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Prevalence and factors associated with severe anaemia amongst under-five children hospitalized at Bugando Medical Centre, Mwanza, Tanzania

Overview of attention for article published in BMC Hematology, October 2015
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1 tweeter
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1 Facebook page

Citations

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34 Dimensions

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175 Mendeley
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Title
Prevalence and factors associated with severe anaemia amongst under-five children hospitalized at Bugando Medical Centre, Mwanza, Tanzania
Published in
BMC Hematology, October 2015
DOI 10.1186/s12878-015-0033-5
Pubmed ID
Authors

Rehema H. Simbauranga, Erasmus Kamugisha, Adolfine Hokororo, Benson R. Kidenya, Julie Makani

Abstract

Anaemia is a major public health problem in developing countries, contributing significantly to morbidity and mortality amongst children under-five years of age. About 43 % of under-fives are anaemic worldwide, and two-thirds reside in sub-Saharan Africa. Even where blood transfusion is available for treatment there is still a significant case fatality rate ranging between 6 and 18 %. This study aimed to determine the prevalence and morphological types of anaemia, as well as factors associated with severe anaemia in under-five children admitted at Bugando Medical Centre (BMC). This was a hospital-based, cross-sectional study conducted between November 2012 and February 2013. Selected laboratory investigations were done on children admitted to BMC. Anaemia was defined using WHO criteria. A total of 448 under-five children were recruited into the study. The overall prevalence of anaemia was 77.2 % (346/448) with mild, moderate and severe anaemia being 16.5, 33 and 27.7 % respectively. Microcytic hypochromic anaemia was detected in 37.5 % of the children with anaemia. Of 239 children with moderate and severe anaemia, 22.6 % (54/239) had iron deficiency anaemia based on serum ferritin level less than12 μg/ml. The factors associated with severe anaemia included unemployment of the parent, malaria parasitaemia and presence of sickle haemoglobin. The prevalence of anaemia among under-five children admitted at BMC was high. Iron deficiency anaemia was the most common type. Factors associated with severe anaemia were unemployment among caretakers, malaria parasitaemia and presence of sickle haemoglobin.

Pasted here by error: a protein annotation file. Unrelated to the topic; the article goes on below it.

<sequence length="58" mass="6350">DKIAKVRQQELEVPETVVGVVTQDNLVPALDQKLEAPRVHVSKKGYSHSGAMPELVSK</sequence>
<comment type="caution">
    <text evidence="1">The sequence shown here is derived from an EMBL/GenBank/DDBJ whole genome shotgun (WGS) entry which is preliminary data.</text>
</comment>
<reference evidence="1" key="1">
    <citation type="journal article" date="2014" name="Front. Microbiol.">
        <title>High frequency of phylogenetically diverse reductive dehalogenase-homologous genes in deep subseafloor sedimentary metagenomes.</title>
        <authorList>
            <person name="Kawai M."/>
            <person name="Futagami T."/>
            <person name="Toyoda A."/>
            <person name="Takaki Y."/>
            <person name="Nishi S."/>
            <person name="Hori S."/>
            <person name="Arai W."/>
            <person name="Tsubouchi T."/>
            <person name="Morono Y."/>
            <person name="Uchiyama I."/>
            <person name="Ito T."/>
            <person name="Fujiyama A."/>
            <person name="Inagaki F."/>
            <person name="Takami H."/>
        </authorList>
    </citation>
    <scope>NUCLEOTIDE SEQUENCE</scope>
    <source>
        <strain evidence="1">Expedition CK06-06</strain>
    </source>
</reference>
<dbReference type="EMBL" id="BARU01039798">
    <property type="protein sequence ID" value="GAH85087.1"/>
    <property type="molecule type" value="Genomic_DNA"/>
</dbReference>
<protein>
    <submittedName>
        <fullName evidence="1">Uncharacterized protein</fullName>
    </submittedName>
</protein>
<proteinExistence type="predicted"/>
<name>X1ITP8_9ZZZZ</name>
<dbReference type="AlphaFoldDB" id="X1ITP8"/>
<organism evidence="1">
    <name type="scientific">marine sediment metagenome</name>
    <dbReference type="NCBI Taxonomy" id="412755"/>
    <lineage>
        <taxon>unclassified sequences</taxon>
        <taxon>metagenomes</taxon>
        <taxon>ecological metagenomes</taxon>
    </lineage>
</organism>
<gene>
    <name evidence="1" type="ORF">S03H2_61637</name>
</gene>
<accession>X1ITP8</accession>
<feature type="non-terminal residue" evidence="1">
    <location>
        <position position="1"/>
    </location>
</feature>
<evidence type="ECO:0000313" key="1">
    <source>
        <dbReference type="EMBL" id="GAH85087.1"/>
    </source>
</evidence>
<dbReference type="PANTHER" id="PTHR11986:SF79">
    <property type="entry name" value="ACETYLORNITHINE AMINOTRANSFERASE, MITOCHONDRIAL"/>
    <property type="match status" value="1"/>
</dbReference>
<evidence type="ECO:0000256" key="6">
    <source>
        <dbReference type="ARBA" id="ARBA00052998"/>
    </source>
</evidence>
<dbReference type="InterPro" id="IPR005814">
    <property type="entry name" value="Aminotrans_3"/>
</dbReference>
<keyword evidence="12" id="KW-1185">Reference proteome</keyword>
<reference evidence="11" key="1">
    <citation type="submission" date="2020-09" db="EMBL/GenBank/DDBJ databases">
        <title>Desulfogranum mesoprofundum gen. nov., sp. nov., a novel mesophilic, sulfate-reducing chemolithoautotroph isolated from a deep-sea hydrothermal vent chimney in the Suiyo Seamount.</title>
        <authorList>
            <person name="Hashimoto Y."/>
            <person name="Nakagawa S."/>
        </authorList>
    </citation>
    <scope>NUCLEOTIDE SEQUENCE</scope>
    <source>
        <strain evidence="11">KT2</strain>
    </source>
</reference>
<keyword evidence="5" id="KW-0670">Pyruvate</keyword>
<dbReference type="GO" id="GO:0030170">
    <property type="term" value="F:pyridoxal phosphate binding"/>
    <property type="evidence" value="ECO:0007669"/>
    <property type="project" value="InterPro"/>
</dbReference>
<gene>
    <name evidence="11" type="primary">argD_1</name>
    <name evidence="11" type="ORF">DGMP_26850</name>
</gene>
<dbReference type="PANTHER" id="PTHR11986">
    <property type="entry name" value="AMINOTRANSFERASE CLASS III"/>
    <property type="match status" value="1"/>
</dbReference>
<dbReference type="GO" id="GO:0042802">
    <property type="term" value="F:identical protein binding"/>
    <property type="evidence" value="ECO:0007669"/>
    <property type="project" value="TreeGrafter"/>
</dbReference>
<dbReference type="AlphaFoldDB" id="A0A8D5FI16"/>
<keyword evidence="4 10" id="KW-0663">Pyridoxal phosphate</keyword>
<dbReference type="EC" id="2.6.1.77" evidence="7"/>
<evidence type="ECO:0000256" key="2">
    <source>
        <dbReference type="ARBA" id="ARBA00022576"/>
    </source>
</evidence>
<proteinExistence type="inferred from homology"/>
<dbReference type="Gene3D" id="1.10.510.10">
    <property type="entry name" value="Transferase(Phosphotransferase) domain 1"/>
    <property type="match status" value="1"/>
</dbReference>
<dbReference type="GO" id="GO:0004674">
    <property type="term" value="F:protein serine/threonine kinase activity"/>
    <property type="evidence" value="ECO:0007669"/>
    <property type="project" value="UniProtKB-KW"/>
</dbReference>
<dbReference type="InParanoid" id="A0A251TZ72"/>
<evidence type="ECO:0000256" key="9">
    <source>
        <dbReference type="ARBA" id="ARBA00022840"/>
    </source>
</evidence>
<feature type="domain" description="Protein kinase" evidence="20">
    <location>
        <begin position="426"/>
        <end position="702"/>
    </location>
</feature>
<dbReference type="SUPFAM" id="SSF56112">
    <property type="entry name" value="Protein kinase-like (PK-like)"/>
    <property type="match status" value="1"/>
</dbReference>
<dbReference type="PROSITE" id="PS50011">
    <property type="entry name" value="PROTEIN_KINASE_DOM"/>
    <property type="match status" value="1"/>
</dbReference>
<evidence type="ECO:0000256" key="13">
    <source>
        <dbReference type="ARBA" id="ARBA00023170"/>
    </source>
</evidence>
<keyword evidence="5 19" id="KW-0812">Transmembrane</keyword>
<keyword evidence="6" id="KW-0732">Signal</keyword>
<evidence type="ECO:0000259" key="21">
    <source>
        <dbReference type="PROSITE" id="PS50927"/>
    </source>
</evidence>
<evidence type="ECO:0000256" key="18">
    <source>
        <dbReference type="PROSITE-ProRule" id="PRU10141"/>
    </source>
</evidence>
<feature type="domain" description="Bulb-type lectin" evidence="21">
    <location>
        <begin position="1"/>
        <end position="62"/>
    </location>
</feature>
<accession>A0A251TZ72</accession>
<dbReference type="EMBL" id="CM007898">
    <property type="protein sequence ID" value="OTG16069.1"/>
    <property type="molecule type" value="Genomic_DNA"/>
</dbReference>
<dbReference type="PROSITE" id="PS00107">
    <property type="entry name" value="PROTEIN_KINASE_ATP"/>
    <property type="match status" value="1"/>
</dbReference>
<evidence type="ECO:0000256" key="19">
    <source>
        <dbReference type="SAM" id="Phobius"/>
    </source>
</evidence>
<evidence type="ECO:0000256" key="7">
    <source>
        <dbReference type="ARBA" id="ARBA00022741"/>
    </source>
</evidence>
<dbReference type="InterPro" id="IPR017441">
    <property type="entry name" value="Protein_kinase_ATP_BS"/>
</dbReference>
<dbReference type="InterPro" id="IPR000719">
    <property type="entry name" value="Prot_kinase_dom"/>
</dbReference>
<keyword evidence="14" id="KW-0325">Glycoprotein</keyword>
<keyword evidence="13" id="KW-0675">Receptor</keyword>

Twitter Demographics

The data shown below were collected from the profile of 1 tweeter who shared this research output. Click here to find out more about how the information was compiled.

Mendeley readers

The data shown below were compiled from readership statistics for 175 Mendeley readers of this research output. Click here to see the associated Mendeley record.

Geographical breakdown

Country Count As %
Zimbabwe 1 <1%
Unknown 174 99%

Demographic breakdown

Readers by professional status Count As %
Student > Master 48 27%
Student > Bachelor 41 23%
Student > Postgraduate 14 8%
Student > Ph. D. Student 11 6%
Lecturer 11 6%
Other 34 19%
Unknown 16 9%
Readers by discipline Count As %
Medicine and Dentistry 72 41%
Nursing and Health Professions 35 20%
Agricultural and Biological Sciences 11 6%
Social Sciences 8 5%
Environmental Science 5 3%
Other 22 13%
Unknown 22 13%

Attention Score in Context

This research output has an Altmetric Attention Score of 1. This is our high-level measure of the quality and quantity of online attention that it has received. This Attention Score, as well as the ranking and number of research outputs shown below, was calculated when the research output was last mentioned on 17 July 2017.
All research outputs
#8,832,672
of 11,477,928 outputs
Outputs from BMC Hematology
#46
of 70 outputs
Outputs of similar age
#156,595
of 248,935 outputs
Outputs of similar age from BMC Hematology
#2
of 2 outputs
Altmetric has tracked 11,477,928 research outputs across all sources so far. This one is in the 19th percentile – i.e., 19% of other outputs scored the same or lower than it.
So far Altmetric has tracked 70 research outputs from this source. They receive a mean Attention Score of 3.6. This one is in the 31st percentile – i.e., 31% of its peers scored the same or lower than it.
Older research outputs will score higher simply because they've had more time to accumulate mentions. To account for age we can compare this Altmetric Attention Score to the 248,935 tracked outputs that were published within six weeks on either side of this one in any source. This one is in the 31st percentile – i.e., 31% of its contemporaries scored the same or lower than it.
We're also able to compare this research output to 2 others from the same source and published within six weeks on either side of this one.